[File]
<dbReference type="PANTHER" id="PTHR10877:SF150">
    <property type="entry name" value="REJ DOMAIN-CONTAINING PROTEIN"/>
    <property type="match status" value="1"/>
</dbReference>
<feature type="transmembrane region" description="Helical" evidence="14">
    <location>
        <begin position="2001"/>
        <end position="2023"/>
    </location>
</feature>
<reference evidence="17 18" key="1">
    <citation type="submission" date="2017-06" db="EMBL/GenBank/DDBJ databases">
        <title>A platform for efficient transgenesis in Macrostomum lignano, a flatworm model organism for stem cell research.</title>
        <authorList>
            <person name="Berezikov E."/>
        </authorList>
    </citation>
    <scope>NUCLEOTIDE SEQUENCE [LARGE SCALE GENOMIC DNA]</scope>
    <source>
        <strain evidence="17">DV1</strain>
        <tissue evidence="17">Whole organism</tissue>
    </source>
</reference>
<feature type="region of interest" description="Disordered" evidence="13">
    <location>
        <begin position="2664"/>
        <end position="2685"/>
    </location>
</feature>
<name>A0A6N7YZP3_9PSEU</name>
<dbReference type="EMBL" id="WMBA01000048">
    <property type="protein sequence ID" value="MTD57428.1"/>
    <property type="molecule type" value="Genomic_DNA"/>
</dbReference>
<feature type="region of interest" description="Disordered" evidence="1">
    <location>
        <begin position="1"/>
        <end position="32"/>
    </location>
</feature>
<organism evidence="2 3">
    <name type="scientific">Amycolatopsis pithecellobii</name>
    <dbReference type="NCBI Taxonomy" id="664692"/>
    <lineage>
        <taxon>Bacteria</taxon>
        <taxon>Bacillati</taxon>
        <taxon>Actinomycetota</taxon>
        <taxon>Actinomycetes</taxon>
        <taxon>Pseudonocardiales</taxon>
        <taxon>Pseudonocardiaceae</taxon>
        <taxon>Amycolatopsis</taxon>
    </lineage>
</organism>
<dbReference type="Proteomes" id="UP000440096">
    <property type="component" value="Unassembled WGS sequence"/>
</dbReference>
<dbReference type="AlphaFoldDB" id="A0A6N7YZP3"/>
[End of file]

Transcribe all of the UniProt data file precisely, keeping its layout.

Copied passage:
<dbReference type="PANTHER" id="PTHR10877:SF150">
    <property type="entry name" value="REJ DOMAIN-CONTAINING PROTEIN"/>
    <property type="match status" value="1"/>
</dbReference>
<feature type="transmembrane region" description="Helical" evidence="14">
    <location>
        <begin position="2001"/>
        <end position="2023"/>
    </location>
</feature>
<reference evidence="17 18" key="1">
    <citation type="submission" date="2017-06" db="EMBL/GenBank/DDBJ databases">
        <title>A platform for efficient transgenesis in Macrostomum lignano, a flatworm model organism for stem cell research.</title>
        <authorList>
            <person name="Berezikov E."/>
        </authorList>
    </citation>
    <scope>NUCLEOTIDE SEQUENCE [LARGE SCALE GENOMIC DNA]</scope>
    <source>
        <strain evidence="17">DV1</strain>
        <tissue evidence="17">Whole organism</tissue>
    </source>
</reference>
<feature type="region of interest" description="Disordered" evidence="13">
    <location>
        <begin position="2664"/>
        <end position="2685"/>
    </location>
</feature>
<name>A0A6N7YZP3_9PSEU</name>
<dbReference type="EMBL" id="WMBA01000048">
    <property type="protein sequence ID" value="MTD57428.1"/>
    <property type="molecule type" value="Genomic_DNA"/>
</dbReference>
<feature type="region of interest" description="Disordered" evidence="1">
    <location>
        <begin position="1"/>
        <end position="32"/>
    </location>
</feature>
<organism evidence="2 3">
    <name type="scientific">Amycolatopsis pithecellobii</name>
    <dbReference type="NCBI Taxonomy" id="664692"/>
    <lineage>
        <taxon>Bacteria</taxon>
        <taxon>Bacillati</taxon>
        <taxon>Actinomycetota</taxon>
        <taxon>Actinomycetes</taxon>
        <taxon>Pseudonocardiales</taxon>
        <taxon>Pseudonocardiaceae</taxon>
        <taxon>Amycolatopsis</taxon>
    </lineage>
</organism>
<dbReference type="Proteomes" id="UP000440096">
    <property type="component" value="Unassembled WGS sequence"/>
</dbReference>
<dbReference type="AlphaFoldDB" id="A0A6N7YZP3"/>